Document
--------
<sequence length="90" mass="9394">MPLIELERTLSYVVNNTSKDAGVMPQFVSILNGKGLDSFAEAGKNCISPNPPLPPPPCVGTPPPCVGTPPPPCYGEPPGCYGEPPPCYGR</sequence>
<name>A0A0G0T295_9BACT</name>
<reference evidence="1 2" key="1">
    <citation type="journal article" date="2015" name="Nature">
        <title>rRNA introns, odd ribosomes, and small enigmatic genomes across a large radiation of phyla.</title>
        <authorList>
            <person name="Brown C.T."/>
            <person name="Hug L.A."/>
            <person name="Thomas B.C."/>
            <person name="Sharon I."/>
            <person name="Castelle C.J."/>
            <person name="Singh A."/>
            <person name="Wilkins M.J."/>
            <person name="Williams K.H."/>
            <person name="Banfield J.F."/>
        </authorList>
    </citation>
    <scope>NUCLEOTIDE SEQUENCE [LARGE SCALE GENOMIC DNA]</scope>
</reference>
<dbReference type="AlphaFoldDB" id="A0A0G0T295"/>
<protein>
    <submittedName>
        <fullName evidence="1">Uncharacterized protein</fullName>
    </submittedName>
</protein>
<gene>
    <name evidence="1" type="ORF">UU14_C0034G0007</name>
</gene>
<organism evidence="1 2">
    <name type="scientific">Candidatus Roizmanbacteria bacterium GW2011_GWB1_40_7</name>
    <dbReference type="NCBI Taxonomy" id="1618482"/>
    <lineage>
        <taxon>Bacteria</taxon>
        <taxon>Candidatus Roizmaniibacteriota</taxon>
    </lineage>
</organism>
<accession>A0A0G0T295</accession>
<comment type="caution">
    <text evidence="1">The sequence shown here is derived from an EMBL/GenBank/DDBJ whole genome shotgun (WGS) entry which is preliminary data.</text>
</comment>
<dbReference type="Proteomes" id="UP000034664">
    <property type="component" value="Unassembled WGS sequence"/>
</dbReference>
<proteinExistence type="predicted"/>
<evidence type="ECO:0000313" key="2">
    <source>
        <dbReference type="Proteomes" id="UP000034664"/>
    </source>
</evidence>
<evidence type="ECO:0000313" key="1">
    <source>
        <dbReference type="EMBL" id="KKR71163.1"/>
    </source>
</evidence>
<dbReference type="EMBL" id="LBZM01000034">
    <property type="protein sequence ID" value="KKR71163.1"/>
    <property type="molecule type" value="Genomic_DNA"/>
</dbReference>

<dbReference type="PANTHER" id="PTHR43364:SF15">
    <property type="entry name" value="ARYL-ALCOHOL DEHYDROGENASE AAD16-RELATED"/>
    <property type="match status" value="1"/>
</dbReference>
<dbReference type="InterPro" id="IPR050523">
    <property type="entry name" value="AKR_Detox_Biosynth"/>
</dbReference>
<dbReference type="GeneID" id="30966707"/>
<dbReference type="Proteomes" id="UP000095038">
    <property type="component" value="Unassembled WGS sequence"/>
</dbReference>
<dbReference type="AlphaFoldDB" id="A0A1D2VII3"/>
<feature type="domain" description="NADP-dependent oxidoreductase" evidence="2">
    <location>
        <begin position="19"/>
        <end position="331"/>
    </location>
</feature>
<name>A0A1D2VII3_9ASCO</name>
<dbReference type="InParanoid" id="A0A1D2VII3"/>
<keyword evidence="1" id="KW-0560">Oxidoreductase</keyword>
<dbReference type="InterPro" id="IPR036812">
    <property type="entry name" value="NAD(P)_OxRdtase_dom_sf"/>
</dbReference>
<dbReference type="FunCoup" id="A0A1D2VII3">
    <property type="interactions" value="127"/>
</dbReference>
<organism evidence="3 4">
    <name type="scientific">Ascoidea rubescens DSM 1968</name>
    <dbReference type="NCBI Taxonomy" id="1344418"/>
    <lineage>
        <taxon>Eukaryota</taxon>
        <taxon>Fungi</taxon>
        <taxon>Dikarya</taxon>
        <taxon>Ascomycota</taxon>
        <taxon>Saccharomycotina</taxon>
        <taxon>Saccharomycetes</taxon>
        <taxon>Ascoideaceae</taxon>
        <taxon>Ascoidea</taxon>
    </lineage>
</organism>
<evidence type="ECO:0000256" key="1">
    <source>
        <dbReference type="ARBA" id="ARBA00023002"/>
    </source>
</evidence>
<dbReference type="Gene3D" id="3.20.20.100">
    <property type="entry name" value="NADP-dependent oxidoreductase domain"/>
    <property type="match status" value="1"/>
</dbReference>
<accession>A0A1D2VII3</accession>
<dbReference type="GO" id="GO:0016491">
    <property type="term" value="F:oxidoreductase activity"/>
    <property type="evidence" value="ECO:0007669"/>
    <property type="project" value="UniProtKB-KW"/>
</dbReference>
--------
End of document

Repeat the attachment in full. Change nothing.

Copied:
<sequence length="90" mass="9394">MPLIELERTLSYVVNNTSKDAGVMPQFVSILNGKGLDSFAEAGKNCISPNPPLPPPPCVGTPPPCVGTPPPPCYGEPPGCYGEPPPCYGR</sequence>
<name>A0A0G0T295_9BACT</name>
<reference evidence="1 2" key="1">
    <citation type="journal article" date="2015" name="Nature">
        <title>rRNA introns, odd ribosomes, and small enigmatic genomes across a large radiation of phyla.</title>
        <authorList>
            <person name="Brown C.T."/>
            <person name="Hug L.A."/>
            <person name="Thomas B.C."/>
            <person name="Sharon I."/>
            <person name="Castelle C.J."/>
            <person name="Singh A."/>
            <person name="Wilkins M.J."/>
            <person name="Williams K.H."/>
            <person name="Banfield J.F."/>
        </authorList>
    </citation>
    <scope>NUCLEOTIDE SEQUENCE [LARGE SCALE GENOMIC DNA]</scope>
</reference>
<dbReference type="AlphaFoldDB" id="A0A0G0T295"/>
<protein>
    <submittedName>
        <fullName evidence="1">Uncharacterized protein</fullName>
    </submittedName>
</protein>
<gene>
    <name evidence="1" type="ORF">UU14_C0034G0007</name>
</gene>
<organism evidence="1 2">
    <name type="scientific">Candidatus Roizmanbacteria bacterium GW2011_GWB1_40_7</name>
    <dbReference type="NCBI Taxonomy" id="1618482"/>
    <lineage>
        <taxon>Bacteria</taxon>
        <taxon>Candidatus Roizmaniibacteriota</taxon>
    </lineage>
</organism>
<accession>A0A0G0T295</accession>
<comment type="caution">
    <text evidence="1">The sequence shown here is derived from an EMBL/GenBank/DDBJ whole genome shotgun (WGS) entry which is preliminary data.</text>
</comment>
<dbReference type="Proteomes" id="UP000034664">
    <property type="component" value="Unassembled WGS sequence"/>
</dbReference>
<proteinExistence type="predicted"/>
<evidence type="ECO:0000313" key="2">
    <source>
        <dbReference type="Proteomes" id="UP000034664"/>
    </source>
</evidence>
<evidence type="ECO:0000313" key="1">
    <source>
        <dbReference type="EMBL" id="KKR71163.1"/>
    </source>
</evidence>
<dbReference type="EMBL" id="LBZM01000034">
    <property type="protein sequence ID" value="KKR71163.1"/>
    <property type="molecule type" value="Genomic_DNA"/>
</dbReference>

<dbReference type="PANTHER" id="PTHR43364:SF15">
    <property type="entry name" value="ARYL-ALCOHOL DEHYDROGENASE AAD16-RELATED"/>
    <property type="match status" value="1"/>
</dbReference>
<dbReference type="InterPro" id="IPR050523">
    <property type="entry name" value="AKR_Detox_Biosynth"/>
</dbReference>
<dbReference type="GeneID" id="30966707"/>
<dbReference type="Proteomes" id="UP000095038">
    <property type="component" value="Unassembled WGS sequence"/>
</dbReference>
<dbReference type="AlphaFoldDB" id="A0A1D2VII3"/>
<feature type="domain" description="NADP-dependent oxidoreductase" evidence="2">
    <location>
        <begin position="19"/>
        <end position="331"/>
    </location>
</feature>
<name>A0A1D2VII3_9ASCO</name>
<dbReference type="InParanoid" id="A0A1D2VII3"/>
<keyword evidence="1" id="KW-0560">Oxidoreductase</keyword>
<dbReference type="InterPro" id="IPR036812">
    <property type="entry name" value="NAD(P)_OxRdtase_dom_sf"/>
</dbReference>
<dbReference type="FunCoup" id="A0A1D2VII3">
    <property type="interactions" value="127"/>
</dbReference>
<organism evidence="3 4">
    <name type="scientific">Ascoidea rubescens DSM 1968</name>
    <dbReference type="NCBI Taxonomy" id="1344418"/>
    <lineage>
        <taxon>Eukaryota</taxon>
        <taxon>Fungi</taxon>
        <taxon>Dikarya</taxon>
        <taxon>Ascomycota</taxon>
        <taxon>Saccharomycotina</taxon>
        <taxon>Saccharomycetes</taxon>
        <taxon>Ascoideaceae</taxon>
        <taxon>Ascoidea</taxon>
    </lineage>
</organism>
<evidence type="ECO:0000256" key="1">
    <source>
        <dbReference type="ARBA" id="ARBA00023002"/>
    </source>
</evidence>
<dbReference type="Gene3D" id="3.20.20.100">
    <property type="entry name" value="NADP-dependent oxidoreductase domain"/>
    <property type="match status" value="1"/>
</dbReference>
<accession>A0A1D2VII3</accession>
<dbReference type="GO" id="GO:0016491">
    <property type="term" value="F:oxidoreductase activity"/>
    <property type="evidence" value="ECO:0007669"/>
    <property type="project" value="UniProtKB-KW"/>
</dbReference>